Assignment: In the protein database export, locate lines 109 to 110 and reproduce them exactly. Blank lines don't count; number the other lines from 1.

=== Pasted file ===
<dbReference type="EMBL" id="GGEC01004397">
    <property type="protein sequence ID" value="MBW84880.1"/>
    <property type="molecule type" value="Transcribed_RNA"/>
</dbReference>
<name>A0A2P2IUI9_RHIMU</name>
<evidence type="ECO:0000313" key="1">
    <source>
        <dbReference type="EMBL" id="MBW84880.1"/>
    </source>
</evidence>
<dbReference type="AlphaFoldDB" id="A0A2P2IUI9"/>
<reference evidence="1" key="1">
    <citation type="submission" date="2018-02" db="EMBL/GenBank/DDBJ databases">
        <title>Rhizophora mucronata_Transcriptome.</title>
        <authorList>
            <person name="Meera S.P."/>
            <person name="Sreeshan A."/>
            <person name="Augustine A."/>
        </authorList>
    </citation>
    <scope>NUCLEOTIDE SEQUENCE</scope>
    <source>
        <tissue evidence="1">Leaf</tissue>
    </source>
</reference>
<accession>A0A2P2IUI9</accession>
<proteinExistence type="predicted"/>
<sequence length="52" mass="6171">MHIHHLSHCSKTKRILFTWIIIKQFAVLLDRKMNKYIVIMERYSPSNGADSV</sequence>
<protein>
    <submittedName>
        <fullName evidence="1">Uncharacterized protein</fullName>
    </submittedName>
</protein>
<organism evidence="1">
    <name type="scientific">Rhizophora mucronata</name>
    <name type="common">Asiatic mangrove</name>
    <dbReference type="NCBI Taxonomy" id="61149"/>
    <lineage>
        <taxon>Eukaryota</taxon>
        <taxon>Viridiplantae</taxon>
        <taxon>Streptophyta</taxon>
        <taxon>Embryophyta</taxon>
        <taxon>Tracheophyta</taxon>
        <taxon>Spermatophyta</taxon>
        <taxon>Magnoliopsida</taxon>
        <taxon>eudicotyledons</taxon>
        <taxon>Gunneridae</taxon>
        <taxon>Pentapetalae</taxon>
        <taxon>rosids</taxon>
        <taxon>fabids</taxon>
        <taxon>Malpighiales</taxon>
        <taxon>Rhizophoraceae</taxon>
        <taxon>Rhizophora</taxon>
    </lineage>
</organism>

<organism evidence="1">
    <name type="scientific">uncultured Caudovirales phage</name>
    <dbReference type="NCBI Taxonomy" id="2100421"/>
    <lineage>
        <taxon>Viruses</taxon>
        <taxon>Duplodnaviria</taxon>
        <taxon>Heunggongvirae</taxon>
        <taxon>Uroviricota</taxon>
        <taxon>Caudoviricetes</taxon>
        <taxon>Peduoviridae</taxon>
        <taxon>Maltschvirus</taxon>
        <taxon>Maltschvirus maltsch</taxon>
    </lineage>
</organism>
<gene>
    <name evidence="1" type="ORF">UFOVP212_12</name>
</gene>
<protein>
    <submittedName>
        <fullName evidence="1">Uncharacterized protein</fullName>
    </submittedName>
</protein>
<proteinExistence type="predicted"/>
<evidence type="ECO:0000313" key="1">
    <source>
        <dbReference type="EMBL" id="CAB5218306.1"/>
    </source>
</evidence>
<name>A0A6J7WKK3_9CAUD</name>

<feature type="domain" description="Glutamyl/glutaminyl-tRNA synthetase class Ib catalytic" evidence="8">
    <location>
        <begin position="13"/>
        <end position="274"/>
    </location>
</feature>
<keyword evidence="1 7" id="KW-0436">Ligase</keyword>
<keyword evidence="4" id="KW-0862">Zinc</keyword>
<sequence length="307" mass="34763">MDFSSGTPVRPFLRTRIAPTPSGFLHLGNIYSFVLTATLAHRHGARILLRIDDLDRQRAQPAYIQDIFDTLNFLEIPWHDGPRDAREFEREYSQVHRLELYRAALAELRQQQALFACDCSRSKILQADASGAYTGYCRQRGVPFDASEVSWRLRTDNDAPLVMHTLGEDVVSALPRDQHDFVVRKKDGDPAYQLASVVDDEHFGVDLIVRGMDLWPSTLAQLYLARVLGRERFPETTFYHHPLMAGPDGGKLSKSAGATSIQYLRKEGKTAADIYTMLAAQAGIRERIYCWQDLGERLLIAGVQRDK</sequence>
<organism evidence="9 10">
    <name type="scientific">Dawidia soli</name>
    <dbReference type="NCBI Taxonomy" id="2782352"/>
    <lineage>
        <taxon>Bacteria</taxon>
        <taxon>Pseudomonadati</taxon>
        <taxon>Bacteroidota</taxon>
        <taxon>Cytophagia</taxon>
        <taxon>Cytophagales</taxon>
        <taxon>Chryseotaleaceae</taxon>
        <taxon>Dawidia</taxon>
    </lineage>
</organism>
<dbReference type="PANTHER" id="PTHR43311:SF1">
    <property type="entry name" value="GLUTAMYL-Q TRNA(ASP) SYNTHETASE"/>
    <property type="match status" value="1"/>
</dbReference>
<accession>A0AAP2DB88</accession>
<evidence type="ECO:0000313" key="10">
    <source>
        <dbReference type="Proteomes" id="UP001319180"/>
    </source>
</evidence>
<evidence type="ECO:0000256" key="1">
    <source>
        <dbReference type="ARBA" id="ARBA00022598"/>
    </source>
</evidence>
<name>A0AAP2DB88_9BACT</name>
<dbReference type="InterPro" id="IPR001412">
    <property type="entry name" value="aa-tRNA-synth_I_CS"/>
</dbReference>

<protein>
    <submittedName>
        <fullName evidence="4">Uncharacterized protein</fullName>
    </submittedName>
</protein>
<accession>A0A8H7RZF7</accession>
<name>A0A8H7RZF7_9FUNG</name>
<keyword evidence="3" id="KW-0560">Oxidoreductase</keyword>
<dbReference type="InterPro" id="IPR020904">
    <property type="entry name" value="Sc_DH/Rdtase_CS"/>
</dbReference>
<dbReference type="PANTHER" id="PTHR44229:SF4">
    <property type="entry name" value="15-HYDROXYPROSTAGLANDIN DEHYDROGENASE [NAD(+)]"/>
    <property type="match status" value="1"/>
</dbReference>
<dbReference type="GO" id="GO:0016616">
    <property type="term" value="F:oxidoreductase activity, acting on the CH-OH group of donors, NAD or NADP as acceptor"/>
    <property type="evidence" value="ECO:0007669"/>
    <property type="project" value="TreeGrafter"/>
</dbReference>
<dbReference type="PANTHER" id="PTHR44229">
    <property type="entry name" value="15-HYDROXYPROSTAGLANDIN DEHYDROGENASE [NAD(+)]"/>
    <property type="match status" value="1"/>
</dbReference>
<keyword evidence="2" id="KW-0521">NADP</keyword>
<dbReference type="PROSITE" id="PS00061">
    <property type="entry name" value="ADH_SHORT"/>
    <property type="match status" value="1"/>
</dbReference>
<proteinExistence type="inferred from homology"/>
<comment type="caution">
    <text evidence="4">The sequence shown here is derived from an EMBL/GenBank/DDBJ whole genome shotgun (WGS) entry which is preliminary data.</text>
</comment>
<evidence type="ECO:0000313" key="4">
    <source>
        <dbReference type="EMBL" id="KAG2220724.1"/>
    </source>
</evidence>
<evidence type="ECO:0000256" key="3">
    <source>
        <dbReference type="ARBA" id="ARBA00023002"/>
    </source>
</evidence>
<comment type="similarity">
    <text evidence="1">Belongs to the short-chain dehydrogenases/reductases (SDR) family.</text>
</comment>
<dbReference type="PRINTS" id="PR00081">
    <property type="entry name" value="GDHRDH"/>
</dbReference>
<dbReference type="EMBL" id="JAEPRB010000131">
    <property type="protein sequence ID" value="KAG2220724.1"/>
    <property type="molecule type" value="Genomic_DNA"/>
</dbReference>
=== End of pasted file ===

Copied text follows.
    <property type="match status" value="1"/>
</dbReference>